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Rheumatism genetic

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Various types of rheumatic diseases, such as arthritis, are genetically influenced. Genetics is concerned with the inheritance of human traits, encompassing physical features and susceptibility to illnesses.

Rheumatic diseases are caused by various factors, including genetic background, unique to each disease. Ankylosing spondylitis (AS) is a prime example of the impact of genetics on rheumatic diseases, with the HLA-B27 gene being strongly linked to its development.

The HLA-B27 gene is present in over 90% of AS patients of Caucasian descent, while only about 7% of the general population carries this gene. Therefore, only a small fraction of individuals in the general population (around 5%) who possess the gene will actually develop the disease.

Rheumatoid arthritis (RA) is a complex ailment that affects about 1% of the global population. The immune system gene HLA-DR4 is associated with the development of RA. In individuals of European descent with RA, up to 60-70% possess the HLA-DR4 gene, whereas only 30% of the general population carries it.

RA has a heritability rate of approximately 60%, with HLA contributing between 11% and 37% to this rate. In addition to well-known shared epitope (SE) alleles like HLA-DRB1*01 and DRB1*04, other HLA alleles such as HLA-DRB1*13 and DRB1*15 have been linked to RA susceptibility. A new SE classification categorizes SE alleles into S1, S2, S3P, and S3D groups, with S2 and S3P groups being primarily associated with seropositive RA predisposition. The most significant non-HLA gene single nucleotide polymorphisms (SNPs) linked to RA include PTPN22, IL23R, TRAF1, CTLA4, IRF5, STAT4, CCR6, and PADI4. Large-scale genome-wide association studies (GWAS) have identified over 30 loci involved in RA pathogenesis.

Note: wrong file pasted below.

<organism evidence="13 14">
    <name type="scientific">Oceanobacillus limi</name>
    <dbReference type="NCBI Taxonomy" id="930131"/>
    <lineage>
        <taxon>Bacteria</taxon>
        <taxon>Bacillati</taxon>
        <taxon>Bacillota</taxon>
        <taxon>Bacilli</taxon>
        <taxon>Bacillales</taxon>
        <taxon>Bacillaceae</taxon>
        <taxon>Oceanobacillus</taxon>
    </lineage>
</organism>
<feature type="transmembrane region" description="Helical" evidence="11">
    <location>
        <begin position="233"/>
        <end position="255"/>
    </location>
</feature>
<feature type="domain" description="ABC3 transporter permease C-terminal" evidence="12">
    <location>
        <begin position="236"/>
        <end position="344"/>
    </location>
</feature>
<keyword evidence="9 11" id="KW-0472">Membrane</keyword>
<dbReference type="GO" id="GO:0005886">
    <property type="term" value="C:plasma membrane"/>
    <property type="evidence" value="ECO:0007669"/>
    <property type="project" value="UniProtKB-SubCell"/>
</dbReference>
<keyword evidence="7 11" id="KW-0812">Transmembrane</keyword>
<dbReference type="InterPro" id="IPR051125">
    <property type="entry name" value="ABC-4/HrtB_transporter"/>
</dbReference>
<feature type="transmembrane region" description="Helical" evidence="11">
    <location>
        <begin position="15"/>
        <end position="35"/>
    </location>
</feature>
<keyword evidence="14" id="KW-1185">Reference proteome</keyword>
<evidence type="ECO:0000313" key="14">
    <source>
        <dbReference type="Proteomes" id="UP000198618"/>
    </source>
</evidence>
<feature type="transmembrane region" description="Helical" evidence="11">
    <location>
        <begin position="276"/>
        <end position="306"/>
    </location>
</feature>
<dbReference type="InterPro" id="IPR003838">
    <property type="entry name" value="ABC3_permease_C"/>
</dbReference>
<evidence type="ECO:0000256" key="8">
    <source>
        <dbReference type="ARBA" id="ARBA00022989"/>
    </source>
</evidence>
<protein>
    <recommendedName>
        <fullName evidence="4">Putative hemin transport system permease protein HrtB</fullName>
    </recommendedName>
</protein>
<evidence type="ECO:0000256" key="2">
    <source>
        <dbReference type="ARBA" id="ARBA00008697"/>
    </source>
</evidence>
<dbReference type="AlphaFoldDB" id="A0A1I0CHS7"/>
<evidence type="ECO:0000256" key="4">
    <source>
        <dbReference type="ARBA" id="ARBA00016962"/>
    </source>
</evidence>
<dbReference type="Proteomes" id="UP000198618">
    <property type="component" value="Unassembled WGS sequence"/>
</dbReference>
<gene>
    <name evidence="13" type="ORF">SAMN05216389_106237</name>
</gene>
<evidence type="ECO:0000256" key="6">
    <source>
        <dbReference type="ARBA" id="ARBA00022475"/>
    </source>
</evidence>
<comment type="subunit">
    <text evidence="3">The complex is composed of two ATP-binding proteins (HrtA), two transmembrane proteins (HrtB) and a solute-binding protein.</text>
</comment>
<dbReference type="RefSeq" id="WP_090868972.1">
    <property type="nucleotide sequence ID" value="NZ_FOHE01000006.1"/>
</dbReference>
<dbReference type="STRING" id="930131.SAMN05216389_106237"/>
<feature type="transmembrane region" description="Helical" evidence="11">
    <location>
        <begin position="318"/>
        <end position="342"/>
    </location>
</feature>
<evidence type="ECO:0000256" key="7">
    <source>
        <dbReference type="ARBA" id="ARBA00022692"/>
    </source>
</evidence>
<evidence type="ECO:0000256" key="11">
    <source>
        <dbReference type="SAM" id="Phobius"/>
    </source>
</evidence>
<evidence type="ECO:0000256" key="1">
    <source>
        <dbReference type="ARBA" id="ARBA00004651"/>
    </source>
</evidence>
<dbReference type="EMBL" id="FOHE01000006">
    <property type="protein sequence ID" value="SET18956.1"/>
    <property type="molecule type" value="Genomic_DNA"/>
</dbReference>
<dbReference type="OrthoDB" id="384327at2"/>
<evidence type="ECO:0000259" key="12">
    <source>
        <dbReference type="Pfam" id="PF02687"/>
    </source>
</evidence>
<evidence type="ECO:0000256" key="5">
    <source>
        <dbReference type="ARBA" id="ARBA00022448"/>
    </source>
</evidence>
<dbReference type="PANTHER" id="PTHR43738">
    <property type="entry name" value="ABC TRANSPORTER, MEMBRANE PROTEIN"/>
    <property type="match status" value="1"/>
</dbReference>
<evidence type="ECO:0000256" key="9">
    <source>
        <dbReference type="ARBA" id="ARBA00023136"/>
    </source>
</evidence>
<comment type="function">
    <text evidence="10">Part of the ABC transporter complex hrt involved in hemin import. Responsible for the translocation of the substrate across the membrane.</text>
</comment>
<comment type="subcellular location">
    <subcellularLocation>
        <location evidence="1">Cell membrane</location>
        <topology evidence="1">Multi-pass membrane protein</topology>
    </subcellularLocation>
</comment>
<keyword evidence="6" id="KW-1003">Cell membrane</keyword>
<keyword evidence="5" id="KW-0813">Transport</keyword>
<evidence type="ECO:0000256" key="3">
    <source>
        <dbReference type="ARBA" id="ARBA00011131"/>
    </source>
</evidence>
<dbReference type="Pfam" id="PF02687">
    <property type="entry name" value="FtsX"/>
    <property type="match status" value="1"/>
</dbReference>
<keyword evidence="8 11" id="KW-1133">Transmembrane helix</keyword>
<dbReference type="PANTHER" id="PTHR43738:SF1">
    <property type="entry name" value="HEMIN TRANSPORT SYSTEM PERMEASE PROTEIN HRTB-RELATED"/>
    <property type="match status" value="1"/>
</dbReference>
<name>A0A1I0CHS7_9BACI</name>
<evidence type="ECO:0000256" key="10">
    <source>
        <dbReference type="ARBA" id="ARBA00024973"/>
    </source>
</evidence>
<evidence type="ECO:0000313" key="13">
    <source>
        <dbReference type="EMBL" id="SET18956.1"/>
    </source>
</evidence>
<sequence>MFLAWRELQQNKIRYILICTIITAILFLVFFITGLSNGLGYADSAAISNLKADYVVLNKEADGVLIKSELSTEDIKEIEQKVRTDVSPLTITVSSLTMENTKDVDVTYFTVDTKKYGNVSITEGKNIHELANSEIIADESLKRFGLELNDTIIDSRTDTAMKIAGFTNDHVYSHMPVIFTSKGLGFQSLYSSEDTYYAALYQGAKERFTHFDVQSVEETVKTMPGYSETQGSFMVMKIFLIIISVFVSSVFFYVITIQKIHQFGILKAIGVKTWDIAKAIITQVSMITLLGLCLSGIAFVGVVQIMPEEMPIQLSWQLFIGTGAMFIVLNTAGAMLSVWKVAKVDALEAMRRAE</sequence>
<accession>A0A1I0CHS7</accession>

Rheumatoid arthritis is thought to be influenced by non-genetic factors as well. Although the exact mechanism is unknown, these factors may activate the condition in individuals who are susceptible. Possible triggers include alterations in sex hormones (especially in females), exposure to specific types of dust or fibers in the workplace, and infections caused by viruses or bacteria.

            Systemic lupus erythematosus
            Rheumatoid arthritis